Where high science and fine cuisine collide
So while he has embraced some of the techniques, such as very low temperature cooking and the use of emulsifiers, he does not apply them wholesale. “I use it to make my food cleaner and better. I don’t get obsessed with it,” he says.
The application of science has delivered optimised cooking methods that tell chefs that slow-cooked fish is best done at 49 degrees or rabbit at 62 degrees. It is real information that can help chefs improve what they produce for their clientele, Lewis adds.
“The top-rated restaurants in the world would be applying these principles,” Prof Alan Kelly says. “It is a scientific underpinning of the art that has always existed in cooking.”
Other universities and institutes of technology are involved in food research and Kelly hopes the workshop will bring these together with industry and encourage collaborative research. “UCC wants to connect with groups in Ireland and abroad to ensure our [food science] graduates are exposed to this,” he says.
Find out more about the UCC workshop at moleculargastronomyucc.com
Saving the planet with molecular cooking
Molecular gastronomy focuses on novel foods and flavours, but it might also save the planet. One of its founders believes the techniques it gave rise to could be used to help feed the world while saving energy.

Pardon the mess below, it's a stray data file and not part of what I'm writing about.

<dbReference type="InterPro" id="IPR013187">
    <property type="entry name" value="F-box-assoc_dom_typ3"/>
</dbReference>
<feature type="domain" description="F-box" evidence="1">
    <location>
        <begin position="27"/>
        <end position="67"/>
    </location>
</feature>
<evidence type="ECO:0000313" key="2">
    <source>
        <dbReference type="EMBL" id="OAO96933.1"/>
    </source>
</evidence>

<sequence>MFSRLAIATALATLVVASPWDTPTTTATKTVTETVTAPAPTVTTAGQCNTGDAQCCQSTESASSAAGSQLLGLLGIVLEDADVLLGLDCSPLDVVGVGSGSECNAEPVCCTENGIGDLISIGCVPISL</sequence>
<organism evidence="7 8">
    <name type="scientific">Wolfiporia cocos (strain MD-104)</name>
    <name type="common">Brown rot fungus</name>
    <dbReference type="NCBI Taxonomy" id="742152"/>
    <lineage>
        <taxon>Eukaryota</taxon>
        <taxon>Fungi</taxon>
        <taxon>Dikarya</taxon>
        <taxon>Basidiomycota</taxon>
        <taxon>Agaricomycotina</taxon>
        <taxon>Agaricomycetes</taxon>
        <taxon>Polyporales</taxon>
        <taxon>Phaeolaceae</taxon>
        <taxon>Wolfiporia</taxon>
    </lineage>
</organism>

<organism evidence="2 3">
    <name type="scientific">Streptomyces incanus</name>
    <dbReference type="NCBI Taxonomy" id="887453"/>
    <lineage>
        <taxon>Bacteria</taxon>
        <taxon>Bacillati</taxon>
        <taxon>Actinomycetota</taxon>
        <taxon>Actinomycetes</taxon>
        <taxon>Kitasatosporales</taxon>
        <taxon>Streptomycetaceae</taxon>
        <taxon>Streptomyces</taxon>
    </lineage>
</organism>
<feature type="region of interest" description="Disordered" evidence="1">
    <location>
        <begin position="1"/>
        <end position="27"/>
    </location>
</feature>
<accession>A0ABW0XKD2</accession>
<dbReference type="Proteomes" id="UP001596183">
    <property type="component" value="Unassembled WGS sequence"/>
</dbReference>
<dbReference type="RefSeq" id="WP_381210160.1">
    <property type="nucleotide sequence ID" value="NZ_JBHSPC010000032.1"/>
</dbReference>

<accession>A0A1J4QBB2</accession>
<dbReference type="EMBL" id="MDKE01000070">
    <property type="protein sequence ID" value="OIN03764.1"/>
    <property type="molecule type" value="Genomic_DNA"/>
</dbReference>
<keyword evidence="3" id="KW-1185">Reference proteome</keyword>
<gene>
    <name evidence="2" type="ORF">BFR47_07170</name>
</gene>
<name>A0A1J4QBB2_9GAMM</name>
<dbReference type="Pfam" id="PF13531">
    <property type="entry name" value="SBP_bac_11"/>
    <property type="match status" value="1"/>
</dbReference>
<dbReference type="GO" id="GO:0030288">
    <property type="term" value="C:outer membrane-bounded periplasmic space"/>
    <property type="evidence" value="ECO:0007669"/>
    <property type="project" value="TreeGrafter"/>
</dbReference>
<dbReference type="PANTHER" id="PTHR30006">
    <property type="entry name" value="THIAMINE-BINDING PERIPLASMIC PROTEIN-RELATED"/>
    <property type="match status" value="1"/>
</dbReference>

Prof Hervé This has been central to the development of molecular gastronomy. “Molecular cooking is very old now, more than 20 years old. Let’s move to the next idea in cuisine,” he says. “The goal of science is not to cook, science only wants to make discoveries. It can’t be at the same time the science and the technique. Molecular cuisine is over. Now I am moving to application, not science.”
Application of these techniques could reduce energy usage and help to feed more people, he says. You put a pan on the cooker but this wastes 80 per cent of the energy used.
“Billions of people on the Earth are doing the same,” he says. Slow-cooking methods he developed could greatly reduce energy demand.
The loss of food through spoilage as it moves from farm to plate is another problem. “We waste 45 per cent of all the food produced through spoilage.” Then there are transport issues. Carrots are 95 per cent water, so when shipped to market we are transporting mostly water.
“Instead of the farmer selling carrots, you take the water out of the carrots and fractionate it,” he says. This stops spoilage and reduces energy demands during transport. “Molecular cooking can provide an answer for all of these,” he says.